As dawn broke and then at 15 minute intervals, 2 fighter-bombers would take off from Bien Hoa Air Base on the opposite side of Saigon, gain about 1500 ft elevation then nose down into a bomb release pattern. Because the NVA was within 500 meters of our front line, I had to give the Air Force permission to drop 500 and 1000 lb. that close. The bombs were equipped with drag devices to retard their fall so the aircraft could get away safely before the bomb exploded.
After about the second bomb drop, we realized that these parachutes made the bombs easy to see as they fell. We would continue firing until the last instant while someone watched the bomb. He would yell "Down!" and we would hit the ground. The bomb would explode with tremendous concussion and spray shrapnel throughout the air about 6-8 feet over our prone bodies. Every radio antenna, truck canvass, and my command tent was shredded.
The effect of the bombing on the NVA was horrendous. Amid great boiling clouds of dust, we could make out soldiers staggering around from the concussion. To a man, including the cooks, every "Tomahawk" rose up and began firing at the figures in the dust. Then some one would holler "Down!" and the process was repeated.
Gone But Always Remembered
From the 4/23 KIA List
SP4 John Paul Edwards A Co.
PFC Michael Eugene Ludwig C Co.
SGT Ronald Ray Wallace A Co.
PFC Rubel Lee Horton B Co.
New York Times, 27 August 1968, pp 1,3:
"Fighting Is Sharp at Edge of Saigon.."
Small but violent battles broke out on the edges of Saigon yesterday...As night fell, other armed helicopters and United States fighter-bombers attacked enemy soldiers who were fighting American infantryman five miles south of the center of the city.
At 11:05 P. M. an enemy force of battalion size attacked an American mechanized unit of tanks and armored cars camped for the night 6 miles west- northwest of central Saigon. Five Americans were killed and 11 wounded. There was no report of enemy losses.
It was not clear how many enemy soldiers were involved altogether and whether they were Vietnamese or North Vietnam regulars but both South Vietnamese and American staff officers said they thought the number was low-probably not more than a company of 150 men in each of the first two actions. The enemy soldiers were discovered early Saturday morning.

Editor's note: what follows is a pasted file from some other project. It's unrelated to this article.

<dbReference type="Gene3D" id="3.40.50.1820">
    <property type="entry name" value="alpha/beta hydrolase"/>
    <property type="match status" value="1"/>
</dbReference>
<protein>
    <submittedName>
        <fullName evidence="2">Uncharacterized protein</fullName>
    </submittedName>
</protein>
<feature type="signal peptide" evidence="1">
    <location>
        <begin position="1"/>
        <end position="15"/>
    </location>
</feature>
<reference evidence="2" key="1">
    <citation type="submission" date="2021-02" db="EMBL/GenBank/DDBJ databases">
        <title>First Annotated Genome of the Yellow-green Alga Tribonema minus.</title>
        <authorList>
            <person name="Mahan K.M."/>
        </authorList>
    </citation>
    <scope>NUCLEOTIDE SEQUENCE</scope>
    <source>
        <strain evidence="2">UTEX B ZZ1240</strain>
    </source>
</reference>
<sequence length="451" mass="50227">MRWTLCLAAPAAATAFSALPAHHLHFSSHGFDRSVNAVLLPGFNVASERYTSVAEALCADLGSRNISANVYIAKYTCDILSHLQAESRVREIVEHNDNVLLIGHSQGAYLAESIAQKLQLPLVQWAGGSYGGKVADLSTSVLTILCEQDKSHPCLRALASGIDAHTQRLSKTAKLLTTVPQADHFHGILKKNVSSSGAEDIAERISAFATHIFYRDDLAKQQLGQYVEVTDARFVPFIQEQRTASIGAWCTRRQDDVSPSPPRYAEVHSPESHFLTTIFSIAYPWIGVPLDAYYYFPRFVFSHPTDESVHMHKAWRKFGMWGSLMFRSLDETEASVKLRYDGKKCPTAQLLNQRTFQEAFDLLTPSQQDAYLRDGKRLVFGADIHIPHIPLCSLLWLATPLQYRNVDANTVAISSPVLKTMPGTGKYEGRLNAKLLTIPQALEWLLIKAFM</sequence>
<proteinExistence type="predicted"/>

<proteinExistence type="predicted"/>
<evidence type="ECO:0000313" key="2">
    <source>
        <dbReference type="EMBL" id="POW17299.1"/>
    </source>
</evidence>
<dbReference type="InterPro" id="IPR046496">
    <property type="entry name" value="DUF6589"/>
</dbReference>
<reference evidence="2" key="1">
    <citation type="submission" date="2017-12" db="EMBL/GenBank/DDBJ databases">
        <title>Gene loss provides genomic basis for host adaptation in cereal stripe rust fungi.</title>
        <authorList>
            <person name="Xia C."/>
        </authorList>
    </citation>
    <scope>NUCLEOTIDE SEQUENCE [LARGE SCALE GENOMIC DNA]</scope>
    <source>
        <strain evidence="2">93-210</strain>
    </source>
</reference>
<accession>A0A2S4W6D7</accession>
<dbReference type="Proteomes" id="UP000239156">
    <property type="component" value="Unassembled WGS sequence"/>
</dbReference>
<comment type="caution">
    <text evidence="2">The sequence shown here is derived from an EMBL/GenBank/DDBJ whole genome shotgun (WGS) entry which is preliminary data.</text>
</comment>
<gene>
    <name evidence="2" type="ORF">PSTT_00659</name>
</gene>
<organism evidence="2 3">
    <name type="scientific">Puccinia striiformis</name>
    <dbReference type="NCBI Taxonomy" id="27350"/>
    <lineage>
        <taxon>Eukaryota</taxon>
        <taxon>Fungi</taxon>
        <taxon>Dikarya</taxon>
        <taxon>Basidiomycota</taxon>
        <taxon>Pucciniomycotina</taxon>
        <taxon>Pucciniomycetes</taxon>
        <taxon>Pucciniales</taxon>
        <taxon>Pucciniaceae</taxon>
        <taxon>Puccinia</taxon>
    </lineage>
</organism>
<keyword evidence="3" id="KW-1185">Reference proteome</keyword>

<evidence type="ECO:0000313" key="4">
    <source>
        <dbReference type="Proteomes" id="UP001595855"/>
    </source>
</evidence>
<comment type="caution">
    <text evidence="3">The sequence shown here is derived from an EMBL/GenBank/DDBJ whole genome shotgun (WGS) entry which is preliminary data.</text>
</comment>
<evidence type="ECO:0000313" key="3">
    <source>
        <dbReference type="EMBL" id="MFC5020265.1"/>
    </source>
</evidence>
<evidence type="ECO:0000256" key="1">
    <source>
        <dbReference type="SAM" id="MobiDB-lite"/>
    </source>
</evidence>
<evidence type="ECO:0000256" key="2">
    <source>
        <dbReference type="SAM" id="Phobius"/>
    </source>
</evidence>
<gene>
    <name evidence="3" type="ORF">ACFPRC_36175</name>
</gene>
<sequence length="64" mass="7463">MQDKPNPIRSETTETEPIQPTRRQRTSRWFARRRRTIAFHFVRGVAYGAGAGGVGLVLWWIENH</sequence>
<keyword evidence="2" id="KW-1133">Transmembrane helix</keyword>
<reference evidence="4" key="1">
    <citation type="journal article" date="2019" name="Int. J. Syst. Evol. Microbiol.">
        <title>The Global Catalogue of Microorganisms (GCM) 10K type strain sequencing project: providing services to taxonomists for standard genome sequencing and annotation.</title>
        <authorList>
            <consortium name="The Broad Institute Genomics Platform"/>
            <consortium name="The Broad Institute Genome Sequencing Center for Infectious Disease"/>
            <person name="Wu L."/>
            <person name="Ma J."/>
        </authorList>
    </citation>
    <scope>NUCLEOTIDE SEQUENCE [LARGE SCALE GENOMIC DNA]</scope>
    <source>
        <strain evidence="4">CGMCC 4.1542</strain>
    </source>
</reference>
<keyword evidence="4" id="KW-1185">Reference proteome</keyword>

A senior American officer said that the command had no indication that the enemy intended a large scale attack on Saigon, comparable to those of late January or early May.
"What he's doing now is just harassment," a brigadier general said.
Vol 3 No. 23 TROPIC LIGHTNING NEWS June 3, 1968
VC Ground Attack Turned Back
1ST BDE - While securing a fire support base 14 kms south of Cu Chi, 25th Inf Div forces repelled a determined enemy ground attack. It was through the sheer courage and the combined efforts of the 4th Bn (Mech), 23rd Inf, three batteries from the 7th Bn, 11th Arty, and a battery from the 3rd Bn, 13th Arty, that the fire support base was saved.
Just shortly after midnight the fire support base began receiving a heavy volume of enemy mortars. Within 30 minutes trip flares were illuminating sectors of the perimeter and everyone realized that a ground attack was in the making.
With the mortars still dropping, now at a heavier rate, the “Tomahawks” still remained on line and countered with a heavy volume of fire. The 50 calibers on the armored personnel carriers glowed in the night along with muzzle flashes from the other weapons, a shield of lead was established with interlocking fire.
MAJ Jeff M. Tuten, the Tomahawk XO, realizing the precarious situation of the fire support base, directed artillery pieces to be put on line where the enemy concentration was the greatest. With their tubes lowered to point blank range, rounds were fired at the charging enemy.
The fierce fighting of the enemy forced the perimeter to be altered. At this point, Tuten radioed Bravo Co and a troop from the 3rd Sqdn, 17th Air Cav to come from their temporary night location to reinforce the perimeter.
At one time there were six gunships and four F-105’s on station. But the enemy was determined to overrun the fire support base and kept pressing his attack.
When Bravo Co arrived at the besieged fire support base, they came under heavy automatic weapons and RPG fire. Realizing how badly they were needed inside the perimeter, Cpt James P. Hales organized the company on line and charged through a hail of fire over the enemy positions into the perimeter.
The gunships still peppering the area around the perimeter, Bravo and the Cav element were deployed within the perimeter and slowly but surely the enemy began to retreat. Finally at dawn the enemy broke contact and the fire support base was saved.
A morning sweep of the area outside the perimeter revealed nine enemy bodies but speculation was that many more were killed because of the blood-stained ropes that were found outside the perimeter. These ropes were fashioned in such a way that they were probably used to drag away the dead. In addition to the many blood trails, numerous RPG and expended recoilless rifle rounds were found.
Back Up NVA Battalion,
To Swamp, Capture Cache